The inspectorate said that following the last full inspection of children's services in Derbyshire in 2013, a large-scale restructure "led to a substantial reduction in leadership and managerial roles at all levels".
"Combined with a prolonged period of considerable instability across the workforce, this led to a significant deterioration in the quality of services for children," the inspection report states.
While the front door for child protection services were found to provide a "timely and effective" response when children are at risk of harm, inspectors said it takes too long to progress a minority of referrals when it is less clear about whether social care support is needed, meaning that a small number of children wait too long for their needs to be met.
Although the issues are now being addressed by the local authority, Ofsted said more progress needs to be made, rating the service as "requires improvement" overall.
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At the time of the previous positive inspection in 2013, Derbyshire County Council was already implementing a substantial cost-cutting programme across the department. In 2010, the children's services budget stood at £131m. By 2016 it had dropped to £90m, with the council announcing plans in June that year to reduce it yet further, to £68m by 2019.
In January 2015, Ian Thomas, who had been director of children's services (DCS) in Derbyshire since August 2011, left to take over at Rotherham in the wake of the town's child sexual exploitation scandal.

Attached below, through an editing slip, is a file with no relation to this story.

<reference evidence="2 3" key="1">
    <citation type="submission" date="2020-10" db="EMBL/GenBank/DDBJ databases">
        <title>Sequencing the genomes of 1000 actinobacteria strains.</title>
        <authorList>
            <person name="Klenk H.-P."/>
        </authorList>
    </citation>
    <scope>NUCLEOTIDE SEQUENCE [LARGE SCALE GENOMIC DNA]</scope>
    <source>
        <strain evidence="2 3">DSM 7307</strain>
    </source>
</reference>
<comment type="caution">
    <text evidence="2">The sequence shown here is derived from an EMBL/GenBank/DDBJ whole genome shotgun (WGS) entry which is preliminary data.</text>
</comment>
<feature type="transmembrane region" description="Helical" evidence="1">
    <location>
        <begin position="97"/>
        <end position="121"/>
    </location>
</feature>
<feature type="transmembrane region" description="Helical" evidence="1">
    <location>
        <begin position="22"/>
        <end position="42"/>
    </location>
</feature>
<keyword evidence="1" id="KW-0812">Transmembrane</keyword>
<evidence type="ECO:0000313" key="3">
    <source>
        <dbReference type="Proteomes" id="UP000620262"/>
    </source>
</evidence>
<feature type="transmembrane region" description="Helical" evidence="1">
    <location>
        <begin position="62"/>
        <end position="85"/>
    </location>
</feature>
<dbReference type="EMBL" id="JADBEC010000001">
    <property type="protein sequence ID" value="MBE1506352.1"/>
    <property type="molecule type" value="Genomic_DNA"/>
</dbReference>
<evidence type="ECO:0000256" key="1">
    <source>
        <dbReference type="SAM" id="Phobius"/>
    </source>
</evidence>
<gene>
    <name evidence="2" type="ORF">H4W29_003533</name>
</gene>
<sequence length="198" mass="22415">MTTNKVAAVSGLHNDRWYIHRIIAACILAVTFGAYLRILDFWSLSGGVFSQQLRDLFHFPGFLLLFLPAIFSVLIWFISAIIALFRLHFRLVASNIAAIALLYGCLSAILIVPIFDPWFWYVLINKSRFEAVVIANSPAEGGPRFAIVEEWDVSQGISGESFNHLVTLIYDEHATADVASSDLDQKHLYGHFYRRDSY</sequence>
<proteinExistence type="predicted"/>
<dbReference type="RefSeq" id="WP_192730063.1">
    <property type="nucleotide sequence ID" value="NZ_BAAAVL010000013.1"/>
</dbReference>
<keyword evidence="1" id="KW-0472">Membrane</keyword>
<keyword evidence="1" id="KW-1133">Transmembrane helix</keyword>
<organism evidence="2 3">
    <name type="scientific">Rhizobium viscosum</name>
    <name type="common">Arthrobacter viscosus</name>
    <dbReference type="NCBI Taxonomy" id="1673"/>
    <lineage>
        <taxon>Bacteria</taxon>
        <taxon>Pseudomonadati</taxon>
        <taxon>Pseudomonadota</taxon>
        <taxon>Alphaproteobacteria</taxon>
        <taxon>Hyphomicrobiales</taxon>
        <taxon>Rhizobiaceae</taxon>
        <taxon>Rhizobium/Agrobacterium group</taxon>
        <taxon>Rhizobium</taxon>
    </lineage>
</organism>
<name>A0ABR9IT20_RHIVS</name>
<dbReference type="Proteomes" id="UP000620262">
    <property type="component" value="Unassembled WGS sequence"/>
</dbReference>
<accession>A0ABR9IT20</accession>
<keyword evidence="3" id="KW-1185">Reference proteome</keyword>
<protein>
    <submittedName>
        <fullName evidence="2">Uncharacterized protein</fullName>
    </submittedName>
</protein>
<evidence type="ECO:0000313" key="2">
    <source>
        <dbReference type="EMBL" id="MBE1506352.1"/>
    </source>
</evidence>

He was replaced on an interim basis by Ian Johnson, prior to the appointment of current director of children's services Jane Parfrement in February 2016.
"After her appointment in 2016, the DCS acted to identify priorities for improvement and increase capacity in the service," the inspection report states.
"Senior managers have successfully secured the support of two successive and different political administrations, following local elections in 2017.
"This led to some early investment and more recently significant financial reinvestment in the service, and substantial increase in leadership and management capacity. This has enabled the creation of a stable, permanent leadership team that demonstrates determination to deliver improvements in services for children."
Inspectors said that the senior leadership team now has a sound understanding of the strengths and weaknesses of the service and has worked purposefully to tackle shortfalls. As a result, some services are much improved, however, the quality of support and help across services was found to be inconsistent.
"There remain areas for improvement, particularly in the support offered to care leavers and some children in need," the report states.
A previous "focused" visit to check on provision in February 2018 found that although no children were found to be unsafe, the quality of child protection work was "too inconsistent".
A Derbyshire County Council spokesperson said: "Ofsted highlighted many strengths across our children's services in their report as well as some areas for improvement.
"These are not a surprise as one of our strengths, and one which was acknowledged by the inspectors, is that as a result of constant monitoring we had already recognised and started work on many of the areas highlighted for development while also having plans in place for further work.
"While Ofsted highlighted there had been a decline in services in the years following our last inspection in 2013, they also recognised we've made significant improvements over the last three years under the strong leadership acknowledged by Ofsted and are achieving well in many areas, but we're not complacent and know there is still work to do.
"Ofsted found we are ambitious for our service, care about what we do and are focused on long-term, sustainable development and improvements and - as their report clearly sets out - are going in the right direction on a positive trajectory to continue helping the children and families we support every day across Derbyshire to lead safe and happy lives."